‘Disgusted’ families walk out of Guy Fawkes night event

‘Disgusted’ families walk out of Guy Fawkes night event after organisers put Union Flag on bonfire and set it ablaze

  • Flag was at top of a large bonfire at the Thorner Bonfire and Fireworks Festival 
  • Display took place outside West Yorkshire village’s Victory Hall on Saturday
  • Group of spectators were outraged at flag burning and decided to leave display
  • But organisers say: ‘It is perfectly suitable to burn a damaged Union Jack’ 
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This is the shocking moment a Union Flag was set on fire during a bonfire display.

The flag was at the top of a large bonfire at the Thorner Bonfire and Fireworks Festival outside the West Yorkshire village’s Victory Hall on Saturday.

A group of spectators in the field, about seven miles north east of Leeds, were outraged when they saw the flag go up in flames and decided to leave the display. 

But the organisers stood by their decision, saying it was ‘perfectly suitable to burn a damaged Union Jack’ – which was on top of a pole with the village’s name.


The flag was on top of a large bonfire at the Thorner Bonfire and Fireworks Festival near Leeds

One told Leeds Live: ‘They had the flag on the top, with two Guy Fawkes underneath and you could hear people saying ‘what are they going to do with the flag?’

‘We just watched it burn for a bit and my parents were disgusted. Well, it wasn’t burning, more melting with the fabric, and we just turned around and walked out.

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‘As we were walking out people were saying ‘aren’t they taking the flag down it?’ It was terrible.’ 

Some critics pointed out the insensitivity of burning the Union Flag so close to Remembrance Sunday, but it was not believed to be a protest by the organisers.  


The flag is pictured on the bonfire display before it went up in flames on Saturday night

What is the law on burning Union Flags?

Burning a Union Flag in England and Wales is not illegal, but could constitute an offence that incites violence depending on the context.

There was a plan among some MPs in 2006 to criminalise flag burning, but it has so far been successfully opposed by human rights groups.

The Flag Institute, a London-based documentation centre for flags and flag information, advises people on the ‘proper disposal of flags’.

It says: ‘When a flag becomes tattered or faded and is no longer in a suitable condition for use, it should be destroyed in a dignified way, for example by burning, tearing or cutting into strips that no longer resemble the original flag.’

Mark James said on Facebook: ‘Having proudly served my Queen and country I cannot condone in any way what happened.

‘I don’t believe anything disrespectful was meant by it but it was very disrespectful thing to do and I’m sure with hindsight a different approach would have been taken.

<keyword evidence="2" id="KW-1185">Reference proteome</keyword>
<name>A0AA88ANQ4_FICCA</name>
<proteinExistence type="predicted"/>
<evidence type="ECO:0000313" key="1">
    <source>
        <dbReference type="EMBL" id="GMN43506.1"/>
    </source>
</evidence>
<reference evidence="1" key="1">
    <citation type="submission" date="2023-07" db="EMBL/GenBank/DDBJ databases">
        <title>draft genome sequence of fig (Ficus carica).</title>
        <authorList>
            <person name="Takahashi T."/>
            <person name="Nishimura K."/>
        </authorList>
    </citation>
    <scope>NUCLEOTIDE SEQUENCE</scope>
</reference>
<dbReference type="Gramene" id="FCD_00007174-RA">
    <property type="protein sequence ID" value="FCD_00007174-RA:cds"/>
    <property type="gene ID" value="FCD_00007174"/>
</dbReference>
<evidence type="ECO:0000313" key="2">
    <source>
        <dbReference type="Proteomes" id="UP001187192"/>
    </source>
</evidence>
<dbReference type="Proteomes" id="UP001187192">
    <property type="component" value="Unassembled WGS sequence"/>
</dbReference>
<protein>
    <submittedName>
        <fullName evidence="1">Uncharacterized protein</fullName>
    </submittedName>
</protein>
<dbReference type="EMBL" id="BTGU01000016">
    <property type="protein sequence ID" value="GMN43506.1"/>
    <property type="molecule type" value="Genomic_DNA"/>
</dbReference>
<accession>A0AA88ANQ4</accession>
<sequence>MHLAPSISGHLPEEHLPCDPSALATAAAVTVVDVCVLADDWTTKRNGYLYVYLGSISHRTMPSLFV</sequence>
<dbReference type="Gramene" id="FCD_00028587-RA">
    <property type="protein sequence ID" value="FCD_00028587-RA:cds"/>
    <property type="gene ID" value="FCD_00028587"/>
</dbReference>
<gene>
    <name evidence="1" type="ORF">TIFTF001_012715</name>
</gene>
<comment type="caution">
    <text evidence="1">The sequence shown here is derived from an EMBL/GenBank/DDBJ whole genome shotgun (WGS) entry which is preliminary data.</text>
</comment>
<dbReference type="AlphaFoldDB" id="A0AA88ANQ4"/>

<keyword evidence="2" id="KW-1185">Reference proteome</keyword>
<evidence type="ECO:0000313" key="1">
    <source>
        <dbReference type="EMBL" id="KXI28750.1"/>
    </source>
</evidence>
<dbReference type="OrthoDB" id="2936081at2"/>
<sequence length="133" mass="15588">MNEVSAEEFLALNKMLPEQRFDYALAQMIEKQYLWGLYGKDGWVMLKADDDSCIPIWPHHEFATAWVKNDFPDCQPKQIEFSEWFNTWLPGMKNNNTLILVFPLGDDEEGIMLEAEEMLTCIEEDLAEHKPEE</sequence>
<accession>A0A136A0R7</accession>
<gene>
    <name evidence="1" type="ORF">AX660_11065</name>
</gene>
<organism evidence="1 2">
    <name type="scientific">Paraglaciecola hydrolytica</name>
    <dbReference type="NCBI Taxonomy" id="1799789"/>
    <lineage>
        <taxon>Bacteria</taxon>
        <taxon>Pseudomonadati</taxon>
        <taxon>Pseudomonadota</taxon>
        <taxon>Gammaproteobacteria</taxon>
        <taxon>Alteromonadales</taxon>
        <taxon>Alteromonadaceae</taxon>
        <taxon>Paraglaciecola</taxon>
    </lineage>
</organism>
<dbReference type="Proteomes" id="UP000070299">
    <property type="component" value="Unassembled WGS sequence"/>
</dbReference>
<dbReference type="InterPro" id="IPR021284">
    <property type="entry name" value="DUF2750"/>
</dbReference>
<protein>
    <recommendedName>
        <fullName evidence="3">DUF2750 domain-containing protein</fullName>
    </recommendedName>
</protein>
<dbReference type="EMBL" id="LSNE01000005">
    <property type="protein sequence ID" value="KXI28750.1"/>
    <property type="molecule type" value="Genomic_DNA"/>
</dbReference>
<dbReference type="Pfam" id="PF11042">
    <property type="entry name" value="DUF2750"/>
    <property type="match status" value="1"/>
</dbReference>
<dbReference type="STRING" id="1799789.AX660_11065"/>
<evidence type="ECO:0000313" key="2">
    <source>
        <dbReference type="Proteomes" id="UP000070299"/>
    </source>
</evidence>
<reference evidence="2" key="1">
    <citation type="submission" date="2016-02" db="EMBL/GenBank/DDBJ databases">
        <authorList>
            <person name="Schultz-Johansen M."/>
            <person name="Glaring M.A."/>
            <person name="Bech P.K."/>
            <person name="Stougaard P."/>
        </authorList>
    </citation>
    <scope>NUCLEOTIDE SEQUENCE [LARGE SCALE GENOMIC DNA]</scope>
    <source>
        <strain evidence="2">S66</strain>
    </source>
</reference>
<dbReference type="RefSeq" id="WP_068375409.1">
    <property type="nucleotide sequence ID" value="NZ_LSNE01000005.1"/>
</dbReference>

‘The disposal of a flag is to be done with dignity and respect, this was not the case.’

Lesley McKinney added: ‘Why do it at a public event so close to Remembrance Sunday?’

Lynne Pearson said: It’s something you don’t do. Respect your flag, respect your country, in good times or in bad, however you see things.’

And Debra Falk joked: ‘Brilliant display but was the burning of the Union Jack some ode to Brexit?’ 






Is it the Union Jack, or the Union Flag?

The Union Jack was first introduced in 1606 as the ‘British flag’ to be flown at the main masthead of all ships from England and Scotland.

In the 1600s the flag was referred to as ‘the Jack’, ‘Jack flag’, ‘the King’s Jack’ and ‘His Majesty’s Jack’.

As for what it should be called in what situation nowadays, the Flag Institute says: ‘It is often stated that the Union Flag should only be described as the Union Jack when flown in the bows of a warship, but this is a relatively recent idea.

‘From early in its life the Admiralty itself frequently referred to the flag as the Union Jack, whatever its use, and in 1902 an Admiralty Circular announced that ‘Their Lordships had decided that either name could be used officially’.

‘Such use was given Parliamentary approval in 1908 when it was stated that ‘the Union Jack should be regarded as the National flag’.’

An upside-down Union Jack is traditionally used as a coded distress signal by British forces.

But Charlotte Adamowicz said: ‘This is so upsetting for all the wonderful people who organise this amazing event for our village, I really hope it won’t put them off doing the event again.

‘What people are failing to notice is that every year we’ve burnt a sign that says Thorner – does this mean we all hate our village and want to burn it down? 

‘This upset makes no logical sense. Once again a huge thank you to all involved in putting on such a fantastic event.’

And Alex Foster added: ‘Perhaps the eagle eyes should have seen that the flag was knackered and therefore in line with tradition. The flag was disposed of in a fitting manner; i.e. burned.’

But the display organisers stood by their decision to burn the flag.

A spokesman told Leeds Live: ‘It (the fall out) has all been dealt with. The Union Jack was damaged and it is perfectly suitable to burn a damaged Union Jack.’

MailOnline has contacted the organisers for further explanation. 

The Flag Institute suggests that when any flag is no longer in a suitable condition for use, it should be ‘destroyed in a dignified way’, such as burning or cutting it up. 

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